Home Depot Inc. (HD) operates home improvement retail stores in the U.S., Canada and Mexico. Since its beginnings in1978, this North American company has grown to become the world’s largest operator in the industry, based on net sales. Through more than 2,200 warehouse-format stores, the firm offers a variety of national brand names as well as proprietary items. Its wide product assortment includes home improvement, lawn and garden products, building materials and a number of related services. The company captures almost 20% of the domestic market share.
Growing its Core Business
Since 2007, the company has undertaken a number of initiatives directed to focusing its efforts on what has always been Home Depot’s core business, its orange-box stores. To this aim, the firm sold its professional supply business that year, closed its ancillary retail business in 2009 and withdrew its retail operations in China in 2012.
Instead, the firm updated its distribution network, which had failed to efficiently supply its stores after Home Depot’s aggressive domestic expansion in the previous years. Thus, the company developed a regional network and implemented rapid distribution centers. As a result, supply-chain efficiencies boosted, allowing better merchandise capabilities and, therefore, better store pricing and fewer markdowns. Hence, the firm is expected to achieve an era of structurally higher margins.
Home Depot’s economies of scale provide the firm with sturdy cost-advantages. And the firm passes along these advantages to consumers in the form of everyday low prices, which has generated strong customer loyalty. This appeal is further empowered by the brand equity attained through years of hard work on customer service excellence. The company’s staff has a solid knowledge base that has resulted in a long and efficient problem-solving trajectory that customers rely on. This intangible asset isn’t easily replicable, which poses an important competitive advantage, with Lowe’s Companies Inc. (LOW) being the only rival to offer something that comes close.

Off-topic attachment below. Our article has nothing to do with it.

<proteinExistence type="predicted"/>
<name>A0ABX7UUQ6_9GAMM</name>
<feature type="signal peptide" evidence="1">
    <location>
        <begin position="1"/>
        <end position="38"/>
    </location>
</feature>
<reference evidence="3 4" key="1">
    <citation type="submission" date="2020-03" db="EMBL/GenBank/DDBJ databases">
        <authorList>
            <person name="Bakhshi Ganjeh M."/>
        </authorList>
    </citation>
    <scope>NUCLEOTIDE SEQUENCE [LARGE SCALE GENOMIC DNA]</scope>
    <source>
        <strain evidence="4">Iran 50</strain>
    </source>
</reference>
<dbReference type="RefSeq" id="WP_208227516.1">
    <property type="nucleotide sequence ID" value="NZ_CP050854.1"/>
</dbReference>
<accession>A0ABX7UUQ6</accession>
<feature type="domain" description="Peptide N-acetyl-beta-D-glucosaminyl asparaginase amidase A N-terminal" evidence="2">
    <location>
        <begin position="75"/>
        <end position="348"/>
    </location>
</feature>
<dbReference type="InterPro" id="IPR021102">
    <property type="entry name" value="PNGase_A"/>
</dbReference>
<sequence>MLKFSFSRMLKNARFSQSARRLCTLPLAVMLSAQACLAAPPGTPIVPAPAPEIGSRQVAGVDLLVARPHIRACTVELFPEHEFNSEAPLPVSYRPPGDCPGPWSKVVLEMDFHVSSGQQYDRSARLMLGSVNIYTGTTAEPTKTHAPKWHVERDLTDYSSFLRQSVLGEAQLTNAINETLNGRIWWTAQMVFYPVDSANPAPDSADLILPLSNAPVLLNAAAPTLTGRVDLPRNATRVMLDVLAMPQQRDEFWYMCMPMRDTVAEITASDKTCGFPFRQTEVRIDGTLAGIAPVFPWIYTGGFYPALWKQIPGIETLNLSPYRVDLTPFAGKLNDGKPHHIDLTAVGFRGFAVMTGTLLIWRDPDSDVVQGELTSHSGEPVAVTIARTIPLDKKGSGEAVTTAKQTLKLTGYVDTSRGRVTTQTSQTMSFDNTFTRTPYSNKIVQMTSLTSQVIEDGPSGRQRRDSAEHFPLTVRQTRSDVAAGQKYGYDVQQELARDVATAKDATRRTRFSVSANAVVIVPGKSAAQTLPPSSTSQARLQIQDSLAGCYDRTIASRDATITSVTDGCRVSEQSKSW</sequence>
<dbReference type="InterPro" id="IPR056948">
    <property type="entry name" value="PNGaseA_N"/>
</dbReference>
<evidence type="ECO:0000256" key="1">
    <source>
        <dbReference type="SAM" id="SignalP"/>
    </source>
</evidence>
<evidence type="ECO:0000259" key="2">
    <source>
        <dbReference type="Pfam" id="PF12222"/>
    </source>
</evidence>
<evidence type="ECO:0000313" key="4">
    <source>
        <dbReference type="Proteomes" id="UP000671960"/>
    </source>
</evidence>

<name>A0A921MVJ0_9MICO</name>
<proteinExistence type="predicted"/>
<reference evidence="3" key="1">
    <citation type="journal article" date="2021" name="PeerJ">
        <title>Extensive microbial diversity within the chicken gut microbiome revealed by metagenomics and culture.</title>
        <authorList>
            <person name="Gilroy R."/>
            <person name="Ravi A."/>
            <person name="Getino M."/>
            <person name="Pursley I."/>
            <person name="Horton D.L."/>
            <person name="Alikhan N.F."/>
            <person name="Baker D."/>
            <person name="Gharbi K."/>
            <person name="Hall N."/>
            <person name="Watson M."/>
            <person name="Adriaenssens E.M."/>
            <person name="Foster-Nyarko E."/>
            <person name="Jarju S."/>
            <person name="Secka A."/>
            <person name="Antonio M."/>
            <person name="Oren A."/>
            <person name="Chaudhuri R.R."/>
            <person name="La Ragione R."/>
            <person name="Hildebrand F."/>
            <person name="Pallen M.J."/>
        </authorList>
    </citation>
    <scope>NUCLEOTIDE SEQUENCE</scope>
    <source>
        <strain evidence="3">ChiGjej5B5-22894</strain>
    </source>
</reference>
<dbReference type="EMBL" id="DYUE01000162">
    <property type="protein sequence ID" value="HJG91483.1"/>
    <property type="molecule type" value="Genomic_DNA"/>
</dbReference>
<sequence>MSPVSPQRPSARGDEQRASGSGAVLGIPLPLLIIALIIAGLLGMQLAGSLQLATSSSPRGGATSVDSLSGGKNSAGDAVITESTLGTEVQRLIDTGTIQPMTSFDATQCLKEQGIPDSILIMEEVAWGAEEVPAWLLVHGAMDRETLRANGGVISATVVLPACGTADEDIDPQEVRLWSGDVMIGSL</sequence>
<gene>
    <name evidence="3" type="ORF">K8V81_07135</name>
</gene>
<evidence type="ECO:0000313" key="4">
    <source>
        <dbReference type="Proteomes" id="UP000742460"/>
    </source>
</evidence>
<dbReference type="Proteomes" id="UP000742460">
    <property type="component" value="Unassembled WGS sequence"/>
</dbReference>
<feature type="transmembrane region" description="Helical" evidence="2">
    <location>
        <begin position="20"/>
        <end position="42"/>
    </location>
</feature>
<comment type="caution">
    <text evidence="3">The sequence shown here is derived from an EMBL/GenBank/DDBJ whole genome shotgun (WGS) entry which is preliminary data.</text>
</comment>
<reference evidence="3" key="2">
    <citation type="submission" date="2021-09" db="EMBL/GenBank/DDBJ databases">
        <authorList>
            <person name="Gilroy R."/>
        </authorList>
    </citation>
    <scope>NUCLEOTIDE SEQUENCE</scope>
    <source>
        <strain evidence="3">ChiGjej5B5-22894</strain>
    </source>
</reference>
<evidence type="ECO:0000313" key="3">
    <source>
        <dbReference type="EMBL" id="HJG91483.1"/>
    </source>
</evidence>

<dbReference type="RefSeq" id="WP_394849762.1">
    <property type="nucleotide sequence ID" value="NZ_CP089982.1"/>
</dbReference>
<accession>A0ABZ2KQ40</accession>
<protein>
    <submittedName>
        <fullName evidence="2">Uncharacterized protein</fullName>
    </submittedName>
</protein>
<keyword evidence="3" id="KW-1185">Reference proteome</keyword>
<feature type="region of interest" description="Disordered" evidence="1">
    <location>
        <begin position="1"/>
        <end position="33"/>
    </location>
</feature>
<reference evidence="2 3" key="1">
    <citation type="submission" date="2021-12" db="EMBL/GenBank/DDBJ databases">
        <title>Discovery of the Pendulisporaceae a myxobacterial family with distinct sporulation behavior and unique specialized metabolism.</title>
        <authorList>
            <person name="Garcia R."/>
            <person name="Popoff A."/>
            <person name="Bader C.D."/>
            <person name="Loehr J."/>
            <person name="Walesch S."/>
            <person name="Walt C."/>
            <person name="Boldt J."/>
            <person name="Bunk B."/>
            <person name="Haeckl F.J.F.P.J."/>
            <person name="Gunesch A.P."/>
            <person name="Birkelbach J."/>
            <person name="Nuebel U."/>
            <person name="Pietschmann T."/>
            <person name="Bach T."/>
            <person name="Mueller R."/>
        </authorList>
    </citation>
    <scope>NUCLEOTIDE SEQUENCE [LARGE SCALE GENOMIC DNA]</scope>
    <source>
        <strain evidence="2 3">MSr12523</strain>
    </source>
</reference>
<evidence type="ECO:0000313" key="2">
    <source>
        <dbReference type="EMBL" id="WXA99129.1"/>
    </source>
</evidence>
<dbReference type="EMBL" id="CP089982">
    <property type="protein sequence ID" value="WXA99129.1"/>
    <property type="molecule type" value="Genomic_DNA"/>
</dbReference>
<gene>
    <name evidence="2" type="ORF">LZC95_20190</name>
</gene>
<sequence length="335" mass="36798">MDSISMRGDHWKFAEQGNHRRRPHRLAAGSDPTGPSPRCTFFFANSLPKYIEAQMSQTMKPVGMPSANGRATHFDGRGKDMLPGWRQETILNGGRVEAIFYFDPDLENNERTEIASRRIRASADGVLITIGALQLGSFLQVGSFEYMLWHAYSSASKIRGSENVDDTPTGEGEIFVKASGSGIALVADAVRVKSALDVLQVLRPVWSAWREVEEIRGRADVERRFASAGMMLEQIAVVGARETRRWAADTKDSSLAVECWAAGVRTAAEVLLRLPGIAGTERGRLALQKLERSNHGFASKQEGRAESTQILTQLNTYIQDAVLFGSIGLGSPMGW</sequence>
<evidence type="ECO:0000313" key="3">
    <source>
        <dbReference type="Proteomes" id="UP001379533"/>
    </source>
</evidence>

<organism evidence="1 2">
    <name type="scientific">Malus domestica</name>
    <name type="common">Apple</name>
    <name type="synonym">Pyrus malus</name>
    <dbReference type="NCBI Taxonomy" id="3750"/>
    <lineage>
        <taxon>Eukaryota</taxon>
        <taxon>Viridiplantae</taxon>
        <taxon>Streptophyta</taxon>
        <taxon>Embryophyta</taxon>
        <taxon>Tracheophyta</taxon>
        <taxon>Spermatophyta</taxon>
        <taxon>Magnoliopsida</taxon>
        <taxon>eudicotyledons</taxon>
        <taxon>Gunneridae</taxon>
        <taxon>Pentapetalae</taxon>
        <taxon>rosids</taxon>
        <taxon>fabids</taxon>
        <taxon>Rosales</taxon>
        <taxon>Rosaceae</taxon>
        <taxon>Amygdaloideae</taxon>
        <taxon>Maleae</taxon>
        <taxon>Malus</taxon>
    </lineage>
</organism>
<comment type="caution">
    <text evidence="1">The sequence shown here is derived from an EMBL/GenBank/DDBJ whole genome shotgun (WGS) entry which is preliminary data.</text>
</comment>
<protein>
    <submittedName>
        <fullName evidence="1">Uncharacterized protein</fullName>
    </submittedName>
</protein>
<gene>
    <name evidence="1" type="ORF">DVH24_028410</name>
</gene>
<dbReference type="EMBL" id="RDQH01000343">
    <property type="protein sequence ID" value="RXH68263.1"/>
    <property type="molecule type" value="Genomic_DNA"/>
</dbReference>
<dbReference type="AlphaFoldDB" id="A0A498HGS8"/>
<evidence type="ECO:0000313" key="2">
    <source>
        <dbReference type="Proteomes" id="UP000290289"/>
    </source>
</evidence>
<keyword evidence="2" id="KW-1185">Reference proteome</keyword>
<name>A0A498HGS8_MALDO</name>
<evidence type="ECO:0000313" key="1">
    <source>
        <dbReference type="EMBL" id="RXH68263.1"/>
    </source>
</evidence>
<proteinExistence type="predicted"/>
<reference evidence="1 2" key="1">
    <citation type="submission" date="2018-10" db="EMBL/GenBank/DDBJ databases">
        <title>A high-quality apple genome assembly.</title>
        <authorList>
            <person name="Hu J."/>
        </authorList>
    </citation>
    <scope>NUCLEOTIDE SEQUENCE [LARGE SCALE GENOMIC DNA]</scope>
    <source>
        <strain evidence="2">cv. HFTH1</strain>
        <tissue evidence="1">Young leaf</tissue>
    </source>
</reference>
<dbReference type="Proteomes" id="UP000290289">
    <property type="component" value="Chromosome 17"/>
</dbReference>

Efficient Capital Strategy
Home Depot has made the best of its wide economic moat, achieving an average return on capital of 14% in the past five years. These results are even more encouraging when we consider the steep downturn in the domestic housing business during the great recession. Therefore, management expects its consistent margin expansion to be supported also by the gradual recovery of the housing market.
Furthermore, the firm will continue to strategically administrate its capital, making investments to develop its business and using an important part of its cash to enhance shareholders’ value through share repurchases and dividend payout. Thus, its target is to achieve a dividend payout of 50% and share repurchases for $17 billion by the end of 2015.
A Solid Investment
Home Depot strengths are highly visible from many positions. For one, the firm showcases an outstanding return on equity of 25.50 compared to its rivals’ 9.10 average. Its earnings per share growth is also impressive, averaging 24.10% compared to an industry median of 13.10%. Dividend Payout is higher as well, with 0.40 compared to its rivals’ average of 0.32. Moreover, the firm boasts an operating margin of 10.40% almost doubling its competitors’ average of 5.40%. Home Depot’s stocks trade at 20.80 its trailing earnings compared to the industry median of 18.00, and its sturdy earnings per share growth will make multiples increasingly compelling. In fact, investment guru Joel Greenblatt (Trades, Portfolio) recently increased its holdings by 78.07%, following my conviction about Home Depot’s powerful growth potential.
Disclosure: Patricio Kehoe holds no position in any stocks mentioned.